Kōwhiowhio/blue duck are river specialists, one of the few waterfowl worldwide that live year-round on fast-flowing rivers. In the North Island they’re known as whio.
DOC Biodiversity Ranger Antje Wahlberg said the five-yearly census, carried out in each of the whio security sites around the country, is important for gauging numbers of the threatened-nationally vulnerable bird.
“The best time for doing kōwhiowhio surveys is either early morning or late evening when they’re more active and feeding on the river. Whio dogs, trained through our Conservation Dogs Programme, are crucial for the search.
“When it’s hotter during the middle of the day kōwhiowhio spend a lot of time roosting under large boulders so it’s easy to walk past without realising they’re there. The dogs really come into their own then as they can smell hidden birds and indicate to their handler that birds are nearby. A quick search with a headtorch under some boulders usually shows kōwhiowhio roosting in the dark.”
Dog handler teams checked the Styx, Arahura and Kawhaka river valleys as well as the Mingha in Arthur’s Pass, she says.
“The Arahura and Styx have had large floods and slips over the past four years so we were worried that pair numbers could be down significantly. However, we saw plenty of kōwhiowhio.
“In the Styx, seven confirmed pairs were found with several single birds seen too. Towards the end of the breeding season kōwhiowhio are less territorial so partners can be seen further apart from each other than earlier in summer. Several of the single birds seen were only a few hundred metres apart meaning another two to three pairs could be present in the area.”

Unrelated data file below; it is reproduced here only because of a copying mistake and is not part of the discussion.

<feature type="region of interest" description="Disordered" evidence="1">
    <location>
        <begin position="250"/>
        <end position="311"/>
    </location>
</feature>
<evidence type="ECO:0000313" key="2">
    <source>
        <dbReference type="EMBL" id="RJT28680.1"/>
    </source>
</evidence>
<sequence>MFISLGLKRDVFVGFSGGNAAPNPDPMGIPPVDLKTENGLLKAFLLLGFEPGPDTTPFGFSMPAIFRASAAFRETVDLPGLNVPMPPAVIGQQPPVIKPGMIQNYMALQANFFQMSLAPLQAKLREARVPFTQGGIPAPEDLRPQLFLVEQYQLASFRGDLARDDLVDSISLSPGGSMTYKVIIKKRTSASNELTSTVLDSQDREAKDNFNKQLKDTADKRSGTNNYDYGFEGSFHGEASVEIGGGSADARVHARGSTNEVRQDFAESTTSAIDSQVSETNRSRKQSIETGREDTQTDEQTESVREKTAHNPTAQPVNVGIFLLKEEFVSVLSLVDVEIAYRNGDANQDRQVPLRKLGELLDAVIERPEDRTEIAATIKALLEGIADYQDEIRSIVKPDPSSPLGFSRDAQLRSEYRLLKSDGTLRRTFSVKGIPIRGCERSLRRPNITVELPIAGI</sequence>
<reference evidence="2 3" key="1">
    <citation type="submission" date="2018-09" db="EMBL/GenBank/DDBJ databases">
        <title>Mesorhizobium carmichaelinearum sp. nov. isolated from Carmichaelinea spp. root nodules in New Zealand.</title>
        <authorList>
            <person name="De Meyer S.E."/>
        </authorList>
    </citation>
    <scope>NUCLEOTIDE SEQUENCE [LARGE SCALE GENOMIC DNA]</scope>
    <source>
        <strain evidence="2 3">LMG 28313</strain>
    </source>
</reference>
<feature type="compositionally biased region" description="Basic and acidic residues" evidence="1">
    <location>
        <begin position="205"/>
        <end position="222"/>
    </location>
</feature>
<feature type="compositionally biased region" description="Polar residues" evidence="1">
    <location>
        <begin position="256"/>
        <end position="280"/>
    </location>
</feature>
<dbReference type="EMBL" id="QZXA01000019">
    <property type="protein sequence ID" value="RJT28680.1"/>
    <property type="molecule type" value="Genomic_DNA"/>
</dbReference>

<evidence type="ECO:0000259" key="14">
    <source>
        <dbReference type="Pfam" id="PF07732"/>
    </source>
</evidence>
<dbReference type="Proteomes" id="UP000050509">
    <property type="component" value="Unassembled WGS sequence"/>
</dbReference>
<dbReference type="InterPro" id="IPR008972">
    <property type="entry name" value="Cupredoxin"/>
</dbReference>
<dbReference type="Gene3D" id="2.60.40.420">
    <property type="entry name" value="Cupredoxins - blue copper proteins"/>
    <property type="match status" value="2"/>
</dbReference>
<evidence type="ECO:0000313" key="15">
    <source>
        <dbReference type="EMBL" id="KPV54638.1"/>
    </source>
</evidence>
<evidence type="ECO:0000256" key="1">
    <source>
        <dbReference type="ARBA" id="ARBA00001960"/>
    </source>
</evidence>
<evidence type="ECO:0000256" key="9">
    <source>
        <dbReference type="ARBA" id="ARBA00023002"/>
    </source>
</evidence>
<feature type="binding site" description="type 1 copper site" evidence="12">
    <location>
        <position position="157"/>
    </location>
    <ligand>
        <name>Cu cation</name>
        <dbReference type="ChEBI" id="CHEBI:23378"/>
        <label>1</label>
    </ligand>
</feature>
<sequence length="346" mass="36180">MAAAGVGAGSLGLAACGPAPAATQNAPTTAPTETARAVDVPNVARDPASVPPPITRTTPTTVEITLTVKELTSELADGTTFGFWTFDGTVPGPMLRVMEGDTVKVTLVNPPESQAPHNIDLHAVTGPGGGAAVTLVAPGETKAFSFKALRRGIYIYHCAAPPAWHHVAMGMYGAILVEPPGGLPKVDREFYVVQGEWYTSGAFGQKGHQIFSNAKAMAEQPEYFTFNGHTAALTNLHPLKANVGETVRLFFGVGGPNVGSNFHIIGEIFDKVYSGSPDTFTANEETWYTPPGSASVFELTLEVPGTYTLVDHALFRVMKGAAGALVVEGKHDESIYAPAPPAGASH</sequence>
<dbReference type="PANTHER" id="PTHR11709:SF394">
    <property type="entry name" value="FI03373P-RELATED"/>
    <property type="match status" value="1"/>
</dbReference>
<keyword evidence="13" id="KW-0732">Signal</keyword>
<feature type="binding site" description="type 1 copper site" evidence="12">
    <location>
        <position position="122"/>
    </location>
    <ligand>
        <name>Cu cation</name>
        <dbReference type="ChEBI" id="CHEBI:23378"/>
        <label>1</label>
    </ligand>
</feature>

Results in the Arahura were also similar to past years. Six pairs were confirmed between Harman Hut in the upper valley and the Cesspool near Milltown. Several single birds were also seen, representing a possible further three pairs.
Four to five pairs were seen on the Kawhaka River along the West Coast Wilderness Cycle Trail. One pair was spotted in the section of the Mingha that was checked. When the full Mingha was checked at the last census two pairs were found.
Three of the four dog handlers working on the census were DOC rangers, the other a private contractor experienced in whio survey work.
The census was supported by the Genesis Whio Forever programme.
DOC partners nationally with Genesis in Whio Forever. Since the partnership began in 2011 the number of whio pairs nationwide has increased from 298 to over 860.
Genesis’ General Manager Sustainability, Kate van Praagh, said it was great news the 2023 whio census had been such a success.
“Genesis relies on waterways to generate electricity through our hydro power schemes, and healthy whio populations are an indicator of healthy rivers.
“We’re proud to support DOC’s work in growing and tracking whio numbers.”
Whio Forever is encouraging people to look out for whio this year. This could include spotting them in their natural habitat or helping with trapping or volunteering near known whio locations.